Farm bill holds many benefits for Valley
All of a sudden, our representatives in Washington, D.C., are getting the message that they need to work together in order to get things done. One result is legislation that could bear huge benefits for Washington state and the Yakima Valley.
The Senate earlier this month approved 64-35 a complicated measure that changes how money is allocated to the agricultural sector. The bill would cut, over the next 10 years, agriculture programs by $23.6 billion, mostly by ending direct payments to growers of crops like corn, soybeans, sorghum and cotton. In place of those payments, growers would be eligible for insurance- reimbursement rates based on near-record high prices.
Critics have complained these payments go to wealthy, well- connected farmers and corporate entities that don't need the help. Redirecting these benefits is somewhat akin to turning an aircraft carrier at sea, so any reallocation marks a major long-term change, and this one is for the better, both in process and policy. Senate Republican leader Mitch McConnell called it "one of the finest moments in the Senate in recent times in terms of how you pass a bill."
On the policy end, more of those benefits will head the Northwest's way. New to the bill -- via an amendment by Sen. Maria Cantwell, D-Wash. -- is support for research in crops like apples, cherries and potatoes that are the very heart of Central Washington's agricultural identity.
Senators also kept funding to help commodity groups market crops overseas, a crucial component as Valley growers compete in the global economy. The program provides matching dollars to promote apples, pears and cherries; the Senate defeated a floor amendment that would have ended the program. "All in all, it is a very good product the Senate passed," said Chris Schlect, president of the Northwest Horticultural Council of Yakima. Earlier this year, 4th District Rep. Doc Hastings, a Republican, argued for expanded specialty-crop research and for increased export assistance.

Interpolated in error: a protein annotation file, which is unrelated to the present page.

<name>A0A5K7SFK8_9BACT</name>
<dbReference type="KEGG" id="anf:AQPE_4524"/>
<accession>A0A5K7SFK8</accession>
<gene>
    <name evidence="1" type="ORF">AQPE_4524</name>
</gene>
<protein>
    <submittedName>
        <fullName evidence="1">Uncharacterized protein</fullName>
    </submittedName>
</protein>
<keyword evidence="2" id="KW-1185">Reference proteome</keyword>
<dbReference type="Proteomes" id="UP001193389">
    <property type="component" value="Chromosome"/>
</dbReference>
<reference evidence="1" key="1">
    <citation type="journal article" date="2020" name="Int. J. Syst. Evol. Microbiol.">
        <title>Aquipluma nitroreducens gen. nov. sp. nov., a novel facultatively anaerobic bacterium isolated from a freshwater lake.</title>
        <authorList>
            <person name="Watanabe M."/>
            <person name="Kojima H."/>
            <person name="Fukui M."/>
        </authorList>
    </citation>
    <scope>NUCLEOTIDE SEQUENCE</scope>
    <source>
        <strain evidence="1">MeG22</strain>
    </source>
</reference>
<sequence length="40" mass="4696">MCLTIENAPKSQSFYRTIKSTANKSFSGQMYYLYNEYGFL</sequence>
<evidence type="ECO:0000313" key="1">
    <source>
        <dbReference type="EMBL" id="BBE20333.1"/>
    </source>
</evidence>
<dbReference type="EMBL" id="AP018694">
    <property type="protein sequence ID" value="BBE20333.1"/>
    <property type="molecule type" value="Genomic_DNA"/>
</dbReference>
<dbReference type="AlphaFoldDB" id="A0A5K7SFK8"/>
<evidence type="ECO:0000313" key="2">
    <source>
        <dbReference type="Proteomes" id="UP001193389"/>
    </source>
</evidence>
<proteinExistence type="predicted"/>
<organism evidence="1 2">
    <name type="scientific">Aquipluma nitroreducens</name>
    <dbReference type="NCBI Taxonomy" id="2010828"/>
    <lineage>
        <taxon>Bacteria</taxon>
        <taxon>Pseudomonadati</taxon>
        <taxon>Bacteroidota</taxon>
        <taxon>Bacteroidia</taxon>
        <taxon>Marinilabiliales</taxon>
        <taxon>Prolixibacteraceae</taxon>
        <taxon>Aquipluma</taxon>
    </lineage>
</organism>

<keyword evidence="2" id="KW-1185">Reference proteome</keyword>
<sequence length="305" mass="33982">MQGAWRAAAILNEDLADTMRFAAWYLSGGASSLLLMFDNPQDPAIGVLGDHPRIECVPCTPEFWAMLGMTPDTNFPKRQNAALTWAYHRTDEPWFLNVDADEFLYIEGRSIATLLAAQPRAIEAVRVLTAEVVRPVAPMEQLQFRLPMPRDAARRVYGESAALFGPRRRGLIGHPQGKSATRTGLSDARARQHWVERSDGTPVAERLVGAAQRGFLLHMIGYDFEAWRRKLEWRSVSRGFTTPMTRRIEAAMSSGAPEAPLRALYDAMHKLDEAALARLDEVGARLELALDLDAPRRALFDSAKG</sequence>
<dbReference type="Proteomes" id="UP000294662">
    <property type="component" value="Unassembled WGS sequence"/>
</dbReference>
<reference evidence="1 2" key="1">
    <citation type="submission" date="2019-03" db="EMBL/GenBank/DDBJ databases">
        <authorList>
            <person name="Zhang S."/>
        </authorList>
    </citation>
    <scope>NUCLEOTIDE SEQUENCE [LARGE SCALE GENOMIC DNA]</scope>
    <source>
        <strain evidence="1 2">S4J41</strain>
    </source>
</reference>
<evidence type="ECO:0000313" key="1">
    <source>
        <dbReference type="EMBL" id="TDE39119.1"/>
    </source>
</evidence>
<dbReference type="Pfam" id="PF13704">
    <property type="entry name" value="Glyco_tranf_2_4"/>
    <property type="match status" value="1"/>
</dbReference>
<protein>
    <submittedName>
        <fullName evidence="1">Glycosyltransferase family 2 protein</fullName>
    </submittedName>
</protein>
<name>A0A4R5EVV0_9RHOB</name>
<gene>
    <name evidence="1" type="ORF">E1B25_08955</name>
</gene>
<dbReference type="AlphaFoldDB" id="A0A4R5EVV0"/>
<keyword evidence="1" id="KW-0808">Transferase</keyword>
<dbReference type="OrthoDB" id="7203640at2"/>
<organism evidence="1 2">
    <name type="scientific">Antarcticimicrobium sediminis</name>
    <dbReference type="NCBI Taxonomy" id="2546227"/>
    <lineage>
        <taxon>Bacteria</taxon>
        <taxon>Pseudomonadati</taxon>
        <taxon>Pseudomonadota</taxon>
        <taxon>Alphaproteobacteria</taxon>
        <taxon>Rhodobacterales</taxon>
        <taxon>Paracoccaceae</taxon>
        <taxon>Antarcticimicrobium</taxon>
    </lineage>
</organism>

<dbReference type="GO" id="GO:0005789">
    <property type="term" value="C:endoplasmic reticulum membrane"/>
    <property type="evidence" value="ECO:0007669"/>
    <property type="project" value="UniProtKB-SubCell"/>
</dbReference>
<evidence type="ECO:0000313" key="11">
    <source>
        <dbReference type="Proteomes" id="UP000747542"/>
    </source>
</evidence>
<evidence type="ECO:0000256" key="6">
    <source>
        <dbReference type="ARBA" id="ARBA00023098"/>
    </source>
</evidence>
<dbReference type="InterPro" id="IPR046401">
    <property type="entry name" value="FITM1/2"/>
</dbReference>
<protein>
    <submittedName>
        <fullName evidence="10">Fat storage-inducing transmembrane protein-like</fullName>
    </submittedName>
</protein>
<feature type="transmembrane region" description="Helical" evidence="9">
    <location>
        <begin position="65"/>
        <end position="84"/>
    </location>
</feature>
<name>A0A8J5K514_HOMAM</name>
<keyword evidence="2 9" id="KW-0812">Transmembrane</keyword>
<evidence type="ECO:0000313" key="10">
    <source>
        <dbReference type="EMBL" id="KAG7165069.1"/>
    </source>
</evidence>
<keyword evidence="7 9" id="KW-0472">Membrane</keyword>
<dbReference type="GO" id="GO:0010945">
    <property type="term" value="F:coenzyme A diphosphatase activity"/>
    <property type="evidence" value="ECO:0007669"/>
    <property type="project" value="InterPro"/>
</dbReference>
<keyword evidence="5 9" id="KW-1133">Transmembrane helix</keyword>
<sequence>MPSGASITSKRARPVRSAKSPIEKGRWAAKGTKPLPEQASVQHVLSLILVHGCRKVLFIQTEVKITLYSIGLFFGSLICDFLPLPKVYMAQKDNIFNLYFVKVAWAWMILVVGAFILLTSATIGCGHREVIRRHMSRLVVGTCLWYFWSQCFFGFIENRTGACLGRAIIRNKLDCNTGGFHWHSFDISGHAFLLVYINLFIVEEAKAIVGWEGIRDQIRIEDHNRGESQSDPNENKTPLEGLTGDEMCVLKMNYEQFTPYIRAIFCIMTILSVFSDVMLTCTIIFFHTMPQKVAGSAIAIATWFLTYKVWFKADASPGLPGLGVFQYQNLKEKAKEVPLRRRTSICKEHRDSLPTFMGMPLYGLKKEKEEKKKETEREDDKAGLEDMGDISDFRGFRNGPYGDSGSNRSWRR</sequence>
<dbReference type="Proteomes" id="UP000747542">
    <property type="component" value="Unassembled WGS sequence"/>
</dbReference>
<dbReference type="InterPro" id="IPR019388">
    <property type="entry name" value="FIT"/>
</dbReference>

While helping producers, it also helped low-income consumers. About $80 billion a year, or 80 percent of the farm bill spending, goes to food stamps. That total has doubled in the past five years, reflecting the impact of the nation's economic recession on the country's poorer residents. Conservatives, concerned about the growth in expenditures over the past few years, had targeted the outlays, and the Senate did find $4 billion in cuts by tightening eligibility requirements and cracking down on benefit trafficking. But basic elements of the program remains. Food stamps provide an important safety net in areas like the Yakima Valley; recipients also are customers of Valley businesses.
Both of Washington state's senators, Cantwell along with Patty Murray, supported the bill. The bill goes to the House, where critics who were thwarted in the Senate may hold more sway. The bill is a compromise, meaning anybody can fault anywhere in it. But note the role of Democrat Cantwell and the praise from Republican McConnell. The Senate's bipartisan approach and its fairer allocation of funds make it a vast improvement over past farm bills. They also make the bill worthy of the support of Hastings and his House colleagues.
Members of the Yakima Herald-Republic editorial board are Sharon J. Prill, Bob Crider, Frank Purdy and Karen Troianello.